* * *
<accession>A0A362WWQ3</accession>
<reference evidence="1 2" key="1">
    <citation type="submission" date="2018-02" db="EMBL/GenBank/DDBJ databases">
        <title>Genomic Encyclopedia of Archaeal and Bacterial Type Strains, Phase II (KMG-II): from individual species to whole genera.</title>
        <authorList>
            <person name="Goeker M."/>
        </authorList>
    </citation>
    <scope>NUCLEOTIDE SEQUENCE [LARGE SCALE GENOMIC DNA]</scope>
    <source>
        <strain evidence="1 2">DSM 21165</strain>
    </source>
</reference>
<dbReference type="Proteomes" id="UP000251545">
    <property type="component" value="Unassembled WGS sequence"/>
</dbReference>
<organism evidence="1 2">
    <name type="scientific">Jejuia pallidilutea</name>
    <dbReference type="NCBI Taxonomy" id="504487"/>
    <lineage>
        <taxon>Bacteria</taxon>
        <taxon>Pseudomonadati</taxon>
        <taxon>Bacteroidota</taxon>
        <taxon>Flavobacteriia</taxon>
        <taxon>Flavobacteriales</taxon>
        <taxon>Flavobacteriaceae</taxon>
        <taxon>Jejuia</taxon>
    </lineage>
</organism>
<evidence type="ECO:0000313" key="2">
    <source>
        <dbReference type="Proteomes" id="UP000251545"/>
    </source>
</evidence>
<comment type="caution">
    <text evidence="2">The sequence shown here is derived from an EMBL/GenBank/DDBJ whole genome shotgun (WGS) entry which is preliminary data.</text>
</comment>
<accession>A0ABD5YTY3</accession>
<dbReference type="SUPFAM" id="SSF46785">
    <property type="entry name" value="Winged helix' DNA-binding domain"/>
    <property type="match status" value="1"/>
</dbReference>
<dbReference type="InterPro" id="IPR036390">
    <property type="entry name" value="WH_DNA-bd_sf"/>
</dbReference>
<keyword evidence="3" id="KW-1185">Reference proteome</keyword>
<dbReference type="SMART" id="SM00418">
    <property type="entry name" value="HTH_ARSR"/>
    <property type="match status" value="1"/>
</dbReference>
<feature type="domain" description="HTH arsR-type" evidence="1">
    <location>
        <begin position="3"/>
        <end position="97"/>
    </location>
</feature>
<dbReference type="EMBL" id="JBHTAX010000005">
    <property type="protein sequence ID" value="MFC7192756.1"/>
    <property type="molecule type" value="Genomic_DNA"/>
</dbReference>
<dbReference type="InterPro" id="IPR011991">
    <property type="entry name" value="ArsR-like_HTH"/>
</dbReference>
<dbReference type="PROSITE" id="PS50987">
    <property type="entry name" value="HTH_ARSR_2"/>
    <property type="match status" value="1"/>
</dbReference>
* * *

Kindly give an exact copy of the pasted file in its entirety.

<accession>A0A362WWQ3</accession>
<reference evidence="1 2" key="1">
    <citation type="submission" date="2018-02" db="EMBL/GenBank/DDBJ databases">
        <title>Genomic Encyclopedia of Archaeal and Bacterial Type Strains, Phase II (KMG-II): from individual species to whole genera.</title>
        <authorList>
            <person name="Goeker M."/>
        </authorList>
    </citation>
    <scope>NUCLEOTIDE SEQUENCE [LARGE SCALE GENOMIC DNA]</scope>
    <source>
        <strain evidence="1 2">DSM 21165</strain>
    </source>
</reference>
<dbReference type="Proteomes" id="UP000251545">
    <property type="component" value="Unassembled WGS sequence"/>
</dbReference>
<organism evidence="1 2">
    <name type="scientific">Jejuia pallidilutea</name>
    <dbReference type="NCBI Taxonomy" id="504487"/>
    <lineage>
        <taxon>Bacteria</taxon>
        <taxon>Pseudomonadati</taxon>
        <taxon>Bacteroidota</taxon>
        <taxon>Flavobacteriia</taxon>
        <taxon>Flavobacteriales</taxon>
        <taxon>Flavobacteriaceae</taxon>
        <taxon>Jejuia</taxon>
    </lineage>
</organism>
<evidence type="ECO:0000313" key="2">
    <source>
        <dbReference type="Proteomes" id="UP000251545"/>
    </source>
</evidence>
<comment type="caution">
    <text evidence="2">The sequence shown here is derived from an EMBL/GenBank/DDBJ whole genome shotgun (WGS) entry which is preliminary data.</text>
</comment>
<accession>A0ABD5YTY3</accession>
<dbReference type="SUPFAM" id="SSF46785">
    <property type="entry name" value="Winged helix' DNA-binding domain"/>
    <property type="match status" value="1"/>
</dbReference>
<dbReference type="InterPro" id="IPR036390">
    <property type="entry name" value="WH_DNA-bd_sf"/>
</dbReference>
<keyword evidence="3" id="KW-1185">Reference proteome</keyword>
<dbReference type="SMART" id="SM00418">
    <property type="entry name" value="HTH_ARSR"/>
    <property type="match status" value="1"/>
</dbReference>
<feature type="domain" description="HTH arsR-type" evidence="1">
    <location>
        <begin position="3"/>
        <end position="97"/>
    </location>
</feature>
<dbReference type="EMBL" id="JBHTAX010000005">
    <property type="protein sequence ID" value="MFC7192756.1"/>
    <property type="molecule type" value="Genomic_DNA"/>
</dbReference>
<dbReference type="InterPro" id="IPR011991">
    <property type="entry name" value="ArsR-like_HTH"/>
</dbReference>
<dbReference type="PROSITE" id="PS50987">
    <property type="entry name" value="HTH_ARSR_2"/>
    <property type="match status" value="1"/>
</dbReference>